West’s ‘Scramble for Africa’ terror pretext in Mali
The mobilization of Western military involvement in Mali – allegedly to combat “al-Qaeda” and other so-called jihadist groups – is the new pretext for a neo-colonialist “Scramble for Africa”.
France’s President Francois Hollande let it slip when, on a recent a tour, he said, “Africa is the continent of the future” – alluding to the vast natural wealth of the world’s largest landmass and the economic importance that it holds for Western powers.
During the 19th Century, the leading European powers – Britain, France, Belgium, Germany and Italy – raced to grab territories across the African continent in what was then called the “Scramble for Africa”. Millions of Africans were killed or starved as the European armies rivaled each other to loot the immense resources.
Back then, the European powers justified their criminal conquest and theft with a “civilizing mission” – the notion that the white man was bringing morality and democracy to backward black people. Today, such racist attitudes cannot be stated publicly. Another pretext for the conquest of Africa has to be found, with this time around the United States joining the Europeans.
The announcement this week that the US and France have been in secret talks on how to expand drone and other military operations in West Africa’s Sahel region points to the new pretext for foreign intervention in the continent. The supposed challenge is the alleged rise of militant groups in former French colony Mali and surrounding countries.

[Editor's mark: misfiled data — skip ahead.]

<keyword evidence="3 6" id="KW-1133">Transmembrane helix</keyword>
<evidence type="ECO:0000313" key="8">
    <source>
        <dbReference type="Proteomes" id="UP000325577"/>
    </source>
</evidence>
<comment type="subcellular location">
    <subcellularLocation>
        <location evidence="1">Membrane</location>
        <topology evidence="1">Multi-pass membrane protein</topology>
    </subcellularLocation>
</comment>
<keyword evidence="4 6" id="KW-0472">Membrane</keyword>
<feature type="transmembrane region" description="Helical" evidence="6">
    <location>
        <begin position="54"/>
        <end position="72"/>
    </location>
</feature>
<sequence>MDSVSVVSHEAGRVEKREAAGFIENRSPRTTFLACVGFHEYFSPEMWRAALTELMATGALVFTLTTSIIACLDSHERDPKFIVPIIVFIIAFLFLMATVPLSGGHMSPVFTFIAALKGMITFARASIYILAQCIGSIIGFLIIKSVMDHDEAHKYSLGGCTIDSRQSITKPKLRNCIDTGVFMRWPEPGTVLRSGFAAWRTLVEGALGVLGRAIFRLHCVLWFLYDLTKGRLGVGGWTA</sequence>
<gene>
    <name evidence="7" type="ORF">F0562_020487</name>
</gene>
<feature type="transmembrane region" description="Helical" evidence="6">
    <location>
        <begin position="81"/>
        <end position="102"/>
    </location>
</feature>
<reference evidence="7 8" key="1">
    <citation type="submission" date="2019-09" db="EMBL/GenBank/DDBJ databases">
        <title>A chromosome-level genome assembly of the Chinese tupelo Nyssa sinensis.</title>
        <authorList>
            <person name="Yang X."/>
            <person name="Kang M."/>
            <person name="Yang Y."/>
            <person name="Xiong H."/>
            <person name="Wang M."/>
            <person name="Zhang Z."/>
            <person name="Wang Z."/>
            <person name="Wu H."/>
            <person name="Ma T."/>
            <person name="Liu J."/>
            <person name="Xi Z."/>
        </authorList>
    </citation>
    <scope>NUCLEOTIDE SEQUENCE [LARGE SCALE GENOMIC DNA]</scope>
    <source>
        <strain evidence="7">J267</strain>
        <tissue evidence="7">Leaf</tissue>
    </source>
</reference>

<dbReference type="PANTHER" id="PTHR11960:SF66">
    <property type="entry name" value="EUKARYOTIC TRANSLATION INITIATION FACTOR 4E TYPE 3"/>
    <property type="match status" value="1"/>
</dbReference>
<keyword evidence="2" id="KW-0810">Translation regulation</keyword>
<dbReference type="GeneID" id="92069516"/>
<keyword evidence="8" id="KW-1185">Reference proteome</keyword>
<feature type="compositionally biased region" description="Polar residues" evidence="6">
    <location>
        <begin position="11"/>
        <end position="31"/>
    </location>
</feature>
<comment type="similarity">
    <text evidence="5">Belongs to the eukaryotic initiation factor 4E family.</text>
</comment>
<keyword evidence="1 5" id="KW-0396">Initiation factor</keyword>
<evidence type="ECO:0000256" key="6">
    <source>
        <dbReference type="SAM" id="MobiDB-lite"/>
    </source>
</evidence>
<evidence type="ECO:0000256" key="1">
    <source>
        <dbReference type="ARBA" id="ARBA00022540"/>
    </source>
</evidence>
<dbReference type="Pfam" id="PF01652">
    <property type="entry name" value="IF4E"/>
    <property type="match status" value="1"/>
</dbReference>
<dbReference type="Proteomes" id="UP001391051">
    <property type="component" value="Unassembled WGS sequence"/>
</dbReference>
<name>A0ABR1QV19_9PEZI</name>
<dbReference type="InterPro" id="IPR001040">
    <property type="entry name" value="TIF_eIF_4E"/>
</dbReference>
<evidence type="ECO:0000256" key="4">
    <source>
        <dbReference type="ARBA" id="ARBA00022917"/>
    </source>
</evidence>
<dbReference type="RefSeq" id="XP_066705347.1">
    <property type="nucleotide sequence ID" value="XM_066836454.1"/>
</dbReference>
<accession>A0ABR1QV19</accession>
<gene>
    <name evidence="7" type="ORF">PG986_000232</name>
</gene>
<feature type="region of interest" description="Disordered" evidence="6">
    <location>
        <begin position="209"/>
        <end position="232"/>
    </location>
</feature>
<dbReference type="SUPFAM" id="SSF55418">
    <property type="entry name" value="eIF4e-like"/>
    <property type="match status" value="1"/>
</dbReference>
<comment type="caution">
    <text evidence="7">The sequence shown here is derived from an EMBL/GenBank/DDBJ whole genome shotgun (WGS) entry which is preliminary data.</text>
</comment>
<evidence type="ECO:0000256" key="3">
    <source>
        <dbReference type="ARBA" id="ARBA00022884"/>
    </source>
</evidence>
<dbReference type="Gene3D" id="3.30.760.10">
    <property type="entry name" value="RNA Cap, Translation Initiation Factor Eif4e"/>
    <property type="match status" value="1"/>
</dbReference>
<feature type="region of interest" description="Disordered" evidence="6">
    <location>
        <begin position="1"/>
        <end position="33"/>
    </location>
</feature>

A military coup against Mali’s central government in the capital, Bamako, in March this year led to the takeover of the northern half of the remote desert country by Tuareg rebels. The Tuareg have been fighting a separatist insurgency for decades against the colonial-era borders.
However, Western media are now saturated with reports claiming that the Tuareg rebellion has become increasingly dominated by various shadowy militants groups, including al-Qaeda in the Maghreb (AQIM) and Ansar Dine.
According to Voice of America: “Hundreds of additional … fighters have deployed in northern Mali, as neighboring countries make plans to send troops to the troubled nation.” In another unconfirmed report, VOA claims: “The militants who seized the north have held public executions, amputations and floggings.”
French leader Francois Hollande has been most vocal in calling for foreign intervention. “The horrors can’t be tolerated,” he said.
Earlier this year, the British-based foreign policy group Royal United Services Institute concluded that “al-Qaeda” was setting up new bases across Africa and that is where Western states should focus their “war on terror”.
Germany’s Chancellor Angela Merkel this week added her voice to Western concerns about global security stemming from Africa’s Sahel and said that Germany would provide “material and logistical support” to the Malian army in its anticipated war with the northern militants. Merkel said: “Free democratic states cannot accept international terrorism gaining a safe refuge in the north of [Mali].”